Reporting season in the US is well underway and the early signs are encouraging.
The US reporting season has now begun in earnest and the early signs are largely encouraging.
US banks' results were for the most part positive – although Net Interest Margins remain a challenge given the low interest rate backdrop. Overall, an estimated 15% of the S&P500 has reported so far, with earnings coming in around 5% higher, ahead of consensus and above the historical average of approximately up 3.5%.
In terms of technology stocks, which have had a strong 2019 to say the least, we have already seen evidence of differing fortunes from a couple of the larger names in the form of Netflix (NASDAQ:NFLX) and Microsoft (NASDAQ:MSFT).
In a relatively short time, Netflix has become a household name. The ability to stream and watch drama series or movies at a time convenient to the consumer holds great appeal.
The company's expansion overseas has been rapid, with revenues now split almost evenly between the US and international. But there is a growing threat from rival streaming services, particularly entertainment giant Walt Disney (NYSE:DIS), which launches its own version Disney Plus in November, and also of course Apple TV+.
For investors, valuing a high-growth stock is never easy. Netflix does now generate a profit, offering a firmer basis on which to try and value its shares. It currently sits on a one-year prospective price/earnings (PE) ratio of over 90 against a three-year average of over 160, suggesting the removal of some early enthusiasm. Although not directly comparable, Disney sits on a one-year prospective PE ratio of under 25.
Seemingly having previously lost its way with Windows phone software, Microsoft has now revived its fortunes. The arrival of the current chief executive in 2014 has had a galvanising effect, providing renewed clarity of purpose, with its move to build on its cloud server business paying off handsomely. Enthusiasm for the shares this year had already revived Microsoft's share price, too, and these numbers have propelled it to top of the US stock market's biggest companies, now worth over $1 trillion, more than Apple (NASDAQ:AAPL) and Amazon (NASDAQ:AMZN).
For investors, Microsoft shares have regained their former growth tag, evidenced by a current forward price/earnings (PE) ratio of just under 30, which is about 10 points above its 10-year average. Shareholder returns, and eight consecutive years of dividend growth should also not be forgotten, although dividend income is not necessarily the reason why one would buy Microsoft.
This well-run tech company gives investors exposure to parts of the economy and industry catalysts that are difficult to find elsewhere. For many investors it remains a must-own stock.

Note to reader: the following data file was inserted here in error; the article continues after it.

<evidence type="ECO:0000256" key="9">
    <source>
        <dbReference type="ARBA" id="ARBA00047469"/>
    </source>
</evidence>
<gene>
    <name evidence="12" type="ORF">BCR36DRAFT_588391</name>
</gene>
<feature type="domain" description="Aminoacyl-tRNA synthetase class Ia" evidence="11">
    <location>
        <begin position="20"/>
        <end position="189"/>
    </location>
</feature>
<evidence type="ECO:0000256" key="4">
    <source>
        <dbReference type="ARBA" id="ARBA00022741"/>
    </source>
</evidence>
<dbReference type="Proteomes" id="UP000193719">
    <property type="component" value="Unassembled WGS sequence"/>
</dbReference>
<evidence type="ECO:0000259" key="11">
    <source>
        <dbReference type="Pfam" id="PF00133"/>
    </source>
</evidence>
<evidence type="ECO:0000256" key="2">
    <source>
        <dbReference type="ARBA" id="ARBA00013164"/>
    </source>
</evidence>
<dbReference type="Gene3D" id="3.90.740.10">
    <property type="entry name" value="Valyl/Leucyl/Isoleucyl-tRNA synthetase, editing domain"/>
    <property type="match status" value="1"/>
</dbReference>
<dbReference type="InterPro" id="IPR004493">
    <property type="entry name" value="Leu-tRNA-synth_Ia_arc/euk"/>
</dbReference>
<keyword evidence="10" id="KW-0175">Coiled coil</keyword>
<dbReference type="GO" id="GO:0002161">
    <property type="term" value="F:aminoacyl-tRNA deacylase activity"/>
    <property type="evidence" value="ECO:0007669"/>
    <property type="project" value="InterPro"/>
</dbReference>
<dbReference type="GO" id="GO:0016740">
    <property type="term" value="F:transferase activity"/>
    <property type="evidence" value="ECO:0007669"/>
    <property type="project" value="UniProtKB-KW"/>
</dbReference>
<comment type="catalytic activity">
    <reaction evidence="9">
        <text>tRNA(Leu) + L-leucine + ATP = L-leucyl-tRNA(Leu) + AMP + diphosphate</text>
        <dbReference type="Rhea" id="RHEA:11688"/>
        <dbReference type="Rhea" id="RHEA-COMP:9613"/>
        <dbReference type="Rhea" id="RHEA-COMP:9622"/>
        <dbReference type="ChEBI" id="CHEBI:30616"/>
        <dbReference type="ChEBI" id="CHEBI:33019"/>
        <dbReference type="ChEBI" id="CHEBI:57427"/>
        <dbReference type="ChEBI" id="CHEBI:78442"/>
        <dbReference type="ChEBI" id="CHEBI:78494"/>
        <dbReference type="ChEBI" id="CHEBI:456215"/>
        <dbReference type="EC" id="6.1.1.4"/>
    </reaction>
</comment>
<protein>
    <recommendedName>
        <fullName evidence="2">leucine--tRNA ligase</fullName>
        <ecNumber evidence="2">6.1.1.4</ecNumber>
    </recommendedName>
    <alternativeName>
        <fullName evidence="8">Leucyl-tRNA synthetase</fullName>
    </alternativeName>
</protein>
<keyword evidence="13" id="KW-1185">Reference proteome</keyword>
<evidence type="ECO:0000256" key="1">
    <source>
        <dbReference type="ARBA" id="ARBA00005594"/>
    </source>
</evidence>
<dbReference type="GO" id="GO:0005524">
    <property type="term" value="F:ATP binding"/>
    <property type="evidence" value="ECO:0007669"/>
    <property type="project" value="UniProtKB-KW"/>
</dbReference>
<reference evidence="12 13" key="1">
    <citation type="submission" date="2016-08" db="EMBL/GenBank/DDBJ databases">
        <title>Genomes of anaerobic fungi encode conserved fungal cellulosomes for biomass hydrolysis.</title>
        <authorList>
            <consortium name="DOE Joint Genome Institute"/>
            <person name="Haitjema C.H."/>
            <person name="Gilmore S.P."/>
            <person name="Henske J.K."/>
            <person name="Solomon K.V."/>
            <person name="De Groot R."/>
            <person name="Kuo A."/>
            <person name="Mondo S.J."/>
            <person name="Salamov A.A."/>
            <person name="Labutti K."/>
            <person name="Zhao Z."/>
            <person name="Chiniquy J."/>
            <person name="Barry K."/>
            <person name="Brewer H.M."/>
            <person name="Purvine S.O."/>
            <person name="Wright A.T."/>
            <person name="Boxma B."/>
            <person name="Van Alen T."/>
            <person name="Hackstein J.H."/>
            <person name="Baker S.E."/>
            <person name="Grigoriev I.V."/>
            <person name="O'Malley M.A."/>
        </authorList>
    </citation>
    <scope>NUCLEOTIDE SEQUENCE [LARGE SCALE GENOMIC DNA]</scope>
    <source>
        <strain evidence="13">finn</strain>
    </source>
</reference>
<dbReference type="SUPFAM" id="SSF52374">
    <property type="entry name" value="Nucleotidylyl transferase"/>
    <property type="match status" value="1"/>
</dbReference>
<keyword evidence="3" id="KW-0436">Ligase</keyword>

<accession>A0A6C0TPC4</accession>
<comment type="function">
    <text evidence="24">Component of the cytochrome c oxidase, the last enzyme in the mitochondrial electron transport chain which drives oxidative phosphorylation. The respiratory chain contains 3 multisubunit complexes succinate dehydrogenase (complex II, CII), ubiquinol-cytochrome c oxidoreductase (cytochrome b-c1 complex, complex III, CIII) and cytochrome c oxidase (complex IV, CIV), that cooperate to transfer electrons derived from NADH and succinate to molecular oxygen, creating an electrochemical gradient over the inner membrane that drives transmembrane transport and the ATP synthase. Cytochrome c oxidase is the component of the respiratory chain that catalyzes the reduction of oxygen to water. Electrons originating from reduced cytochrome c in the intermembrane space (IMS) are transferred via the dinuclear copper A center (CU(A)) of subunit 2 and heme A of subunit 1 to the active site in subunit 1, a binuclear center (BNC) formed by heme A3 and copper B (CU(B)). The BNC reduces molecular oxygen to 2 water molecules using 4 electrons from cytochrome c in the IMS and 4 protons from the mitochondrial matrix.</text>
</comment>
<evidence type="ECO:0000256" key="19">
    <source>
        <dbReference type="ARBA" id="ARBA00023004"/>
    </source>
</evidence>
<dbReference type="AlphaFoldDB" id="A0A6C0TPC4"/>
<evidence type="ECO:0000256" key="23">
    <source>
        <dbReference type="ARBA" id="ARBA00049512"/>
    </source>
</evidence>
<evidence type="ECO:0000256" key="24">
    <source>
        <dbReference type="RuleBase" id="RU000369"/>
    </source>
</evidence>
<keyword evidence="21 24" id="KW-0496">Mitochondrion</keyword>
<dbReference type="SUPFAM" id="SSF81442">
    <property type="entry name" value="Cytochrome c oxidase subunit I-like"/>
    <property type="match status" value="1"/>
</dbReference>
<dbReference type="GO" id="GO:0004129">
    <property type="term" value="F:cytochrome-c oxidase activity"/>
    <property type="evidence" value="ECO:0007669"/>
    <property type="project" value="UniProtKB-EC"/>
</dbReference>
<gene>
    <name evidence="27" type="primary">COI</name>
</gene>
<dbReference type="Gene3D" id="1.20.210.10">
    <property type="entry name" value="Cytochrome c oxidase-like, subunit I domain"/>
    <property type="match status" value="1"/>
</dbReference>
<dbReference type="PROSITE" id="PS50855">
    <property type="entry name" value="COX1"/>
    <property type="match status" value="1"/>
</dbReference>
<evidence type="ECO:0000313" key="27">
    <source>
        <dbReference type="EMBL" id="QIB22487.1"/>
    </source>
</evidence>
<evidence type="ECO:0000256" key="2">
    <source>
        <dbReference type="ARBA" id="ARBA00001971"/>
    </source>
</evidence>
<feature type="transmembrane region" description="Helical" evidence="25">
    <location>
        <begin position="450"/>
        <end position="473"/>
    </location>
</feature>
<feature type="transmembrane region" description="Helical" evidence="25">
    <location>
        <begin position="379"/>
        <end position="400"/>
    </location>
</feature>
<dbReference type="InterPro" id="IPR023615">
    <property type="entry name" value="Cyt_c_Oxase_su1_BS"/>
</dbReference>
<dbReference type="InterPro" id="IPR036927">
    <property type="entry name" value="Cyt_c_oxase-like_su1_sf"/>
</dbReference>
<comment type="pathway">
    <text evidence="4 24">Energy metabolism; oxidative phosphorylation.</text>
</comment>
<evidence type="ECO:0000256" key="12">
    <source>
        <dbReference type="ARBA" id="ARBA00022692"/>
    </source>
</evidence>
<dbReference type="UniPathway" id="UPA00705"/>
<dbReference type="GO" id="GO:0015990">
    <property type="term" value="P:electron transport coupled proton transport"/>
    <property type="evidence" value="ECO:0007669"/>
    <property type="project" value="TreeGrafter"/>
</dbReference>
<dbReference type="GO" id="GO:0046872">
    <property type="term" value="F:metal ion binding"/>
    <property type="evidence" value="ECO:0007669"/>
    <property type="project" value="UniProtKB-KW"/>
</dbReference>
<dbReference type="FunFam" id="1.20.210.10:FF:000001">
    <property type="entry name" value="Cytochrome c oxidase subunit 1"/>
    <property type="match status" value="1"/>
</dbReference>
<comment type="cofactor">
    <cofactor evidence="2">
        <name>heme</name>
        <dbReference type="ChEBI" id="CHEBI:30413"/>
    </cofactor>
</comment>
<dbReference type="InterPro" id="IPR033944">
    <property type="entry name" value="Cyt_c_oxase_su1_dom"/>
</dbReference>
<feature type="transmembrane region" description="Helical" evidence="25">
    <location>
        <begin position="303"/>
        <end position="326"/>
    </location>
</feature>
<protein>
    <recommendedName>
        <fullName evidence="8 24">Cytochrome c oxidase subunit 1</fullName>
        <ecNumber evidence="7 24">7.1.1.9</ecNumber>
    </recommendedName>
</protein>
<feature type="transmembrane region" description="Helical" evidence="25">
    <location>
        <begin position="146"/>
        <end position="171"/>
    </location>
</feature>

Such differing fortunes give a fascinating insight as to where this sector currently finds itself. Matters will broaden out considerably as we begin to see numbers from other vital industries as well.
Indeed, after the next couple of weeks, a very much clearer picture will emerge as the majority of companies will have reported. This week alone, we are expecting updates from the likes of Facebook (NASDAQ:FB), Boeing (NYSE:BA), Tesla (NASDAQ:TSLA), Ford (NYSE:F), Amazon, Google (NASDAQ:GOOGL) (in the form of Alphabet), Starbucks (NASDAQ:SBUX), McDonald's (NYSE:MCD) and Twitter (NYSE:TWTR).
It will also likely show whether the trade tensions with China are beginning to have a real and measurable impact on US companies, as evidenced from the canaries in the coalmine so far of the likes of Apple and General Motors (NYSE:GM).
The expectations bar is also being set increasingly high in light of the indices' performances in the year to date – the Dow Jones is up 16%, the S&P500 has added 19% and the Nasdaq 23%.
With the Federal Reserve meeting also taking place over 30th/31st July, and an interest rate cut largely expected, the summer month of July could prove pivotal in deciding the direction of the US markets for the remainder of the year.
This material is intended for educational purposes only and is not investment research or a personal recommendation to buy or sell any financial instrument or product, or to adopt any investment strategy as it is not provided based on an assessment of your investing knowledge and experience, your financial situation or your investment objectives. The value of your investments can rise as well as fall, and you could get back less than you invested. The investments referred to may not be suitable for all investors, and if in doubt, an investor should seek advice from a qualified investment adviser. Past performance is not a guide to future performance.
Interactive Investor Services Limited is authorised and regulated by the Financial Conduct Authority.